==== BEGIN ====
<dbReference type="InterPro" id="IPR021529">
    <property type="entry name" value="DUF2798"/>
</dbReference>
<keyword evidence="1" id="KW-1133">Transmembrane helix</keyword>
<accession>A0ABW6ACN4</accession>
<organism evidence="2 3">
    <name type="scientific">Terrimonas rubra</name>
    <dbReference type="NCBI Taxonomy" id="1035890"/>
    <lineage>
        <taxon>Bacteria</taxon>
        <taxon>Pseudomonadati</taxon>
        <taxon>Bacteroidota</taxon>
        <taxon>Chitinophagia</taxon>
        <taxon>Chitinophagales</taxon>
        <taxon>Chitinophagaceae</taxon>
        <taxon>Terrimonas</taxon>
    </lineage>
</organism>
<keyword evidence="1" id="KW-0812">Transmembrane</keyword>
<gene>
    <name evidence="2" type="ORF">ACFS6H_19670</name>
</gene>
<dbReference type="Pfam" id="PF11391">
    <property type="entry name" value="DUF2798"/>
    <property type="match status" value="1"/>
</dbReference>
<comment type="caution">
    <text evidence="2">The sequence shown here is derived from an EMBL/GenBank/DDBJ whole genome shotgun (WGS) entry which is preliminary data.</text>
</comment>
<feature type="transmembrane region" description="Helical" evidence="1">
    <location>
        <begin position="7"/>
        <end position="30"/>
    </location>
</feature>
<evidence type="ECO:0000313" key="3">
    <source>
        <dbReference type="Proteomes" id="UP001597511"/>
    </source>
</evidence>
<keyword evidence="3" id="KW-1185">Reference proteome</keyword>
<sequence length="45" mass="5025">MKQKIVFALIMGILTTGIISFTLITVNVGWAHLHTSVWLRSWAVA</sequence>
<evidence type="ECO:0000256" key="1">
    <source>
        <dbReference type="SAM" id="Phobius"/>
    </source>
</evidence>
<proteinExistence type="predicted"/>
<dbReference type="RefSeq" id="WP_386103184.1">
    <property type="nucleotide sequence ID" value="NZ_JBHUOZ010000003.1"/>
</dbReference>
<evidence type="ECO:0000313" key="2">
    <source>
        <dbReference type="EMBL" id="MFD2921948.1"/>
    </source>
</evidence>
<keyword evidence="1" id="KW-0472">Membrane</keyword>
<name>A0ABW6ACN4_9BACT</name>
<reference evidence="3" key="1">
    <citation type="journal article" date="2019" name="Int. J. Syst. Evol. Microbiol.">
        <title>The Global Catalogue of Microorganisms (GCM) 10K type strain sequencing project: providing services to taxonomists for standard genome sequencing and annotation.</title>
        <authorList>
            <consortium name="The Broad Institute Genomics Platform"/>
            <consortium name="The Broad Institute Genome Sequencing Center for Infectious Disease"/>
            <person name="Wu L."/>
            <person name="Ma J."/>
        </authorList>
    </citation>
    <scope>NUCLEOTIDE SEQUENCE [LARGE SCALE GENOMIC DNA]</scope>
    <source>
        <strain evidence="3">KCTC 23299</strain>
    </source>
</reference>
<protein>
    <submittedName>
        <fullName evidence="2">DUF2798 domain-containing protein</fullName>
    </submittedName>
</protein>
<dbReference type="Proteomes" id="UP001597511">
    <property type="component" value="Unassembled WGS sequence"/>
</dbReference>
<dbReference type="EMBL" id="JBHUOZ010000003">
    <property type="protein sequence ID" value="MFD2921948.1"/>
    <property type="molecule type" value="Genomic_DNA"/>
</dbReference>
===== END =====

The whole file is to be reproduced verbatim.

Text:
<dbReference type="InterPro" id="IPR021529">
    <property type="entry name" value="DUF2798"/>
</dbReference>
<keyword evidence="1" id="KW-1133">Transmembrane helix</keyword>
<accession>A0ABW6ACN4</accession>
<organism evidence="2 3">
    <name type="scientific">Terrimonas rubra</name>
    <dbReference type="NCBI Taxonomy" id="1035890"/>
    <lineage>
        <taxon>Bacteria</taxon>
        <taxon>Pseudomonadati</taxon>
        <taxon>Bacteroidota</taxon>
        <taxon>Chitinophagia</taxon>
        <taxon>Chitinophagales</taxon>
        <taxon>Chitinophagaceae</taxon>
        <taxon>Terrimonas</taxon>
    </lineage>
</organism>
<keyword evidence="1" id="KW-0812">Transmembrane</keyword>
<gene>
    <name evidence="2" type="ORF">ACFS6H_19670</name>
</gene>
<dbReference type="Pfam" id="PF11391">
    <property type="entry name" value="DUF2798"/>
    <property type="match status" value="1"/>
</dbReference>
<comment type="caution">
    <text evidence="2">The sequence shown here is derived from an EMBL/GenBank/DDBJ whole genome shotgun (WGS) entry which is preliminary data.</text>
</comment>
<feature type="transmembrane region" description="Helical" evidence="1">
    <location>
        <begin position="7"/>
        <end position="30"/>
    </location>
</feature>
<evidence type="ECO:0000313" key="3">
    <source>
        <dbReference type="Proteomes" id="UP001597511"/>
    </source>
</evidence>
<keyword evidence="3" id="KW-1185">Reference proteome</keyword>
<sequence length="45" mass="5025">MKQKIVFALIMGILTTGIISFTLITVNVGWAHLHTSVWLRSWAVA</sequence>
<evidence type="ECO:0000256" key="1">
    <source>
        <dbReference type="SAM" id="Phobius"/>
    </source>
</evidence>
<proteinExistence type="predicted"/>
<dbReference type="RefSeq" id="WP_386103184.1">
    <property type="nucleotide sequence ID" value="NZ_JBHUOZ010000003.1"/>
</dbReference>
<evidence type="ECO:0000313" key="2">
    <source>
        <dbReference type="EMBL" id="MFD2921948.1"/>
    </source>
</evidence>
<keyword evidence="1" id="KW-0472">Membrane</keyword>
<name>A0ABW6ACN4_9BACT</name>
<reference evidence="3" key="1">
    <citation type="journal article" date="2019" name="Int. J. Syst. Evol. Microbiol.">
        <title>The Global Catalogue of Microorganisms (GCM) 10K type strain sequencing project: providing services to taxonomists for standard genome sequencing and annotation.</title>
        <authorList>
            <consortium name="The Broad Institute Genomics Platform"/>
            <consortium name="The Broad Institute Genome Sequencing Center for Infectious Disease"/>
            <person name="Wu L."/>
            <person name="Ma J."/>
        </authorList>
    </citation>
    <scope>NUCLEOTIDE SEQUENCE [LARGE SCALE GENOMIC DNA]</scope>
    <source>
        <strain evidence="3">KCTC 23299</strain>
    </source>
</reference>
<protein>
    <submittedName>
        <fullName evidence="2">DUF2798 domain-containing protein</fullName>
    </submittedName>
</protein>
<dbReference type="Proteomes" id="UP001597511">
    <property type="component" value="Unassembled WGS sequence"/>
</dbReference>
<dbReference type="EMBL" id="JBHUOZ010000003">
    <property type="protein sequence ID" value="MFD2921948.1"/>
    <property type="molecule type" value="Genomic_DNA"/>
</dbReference>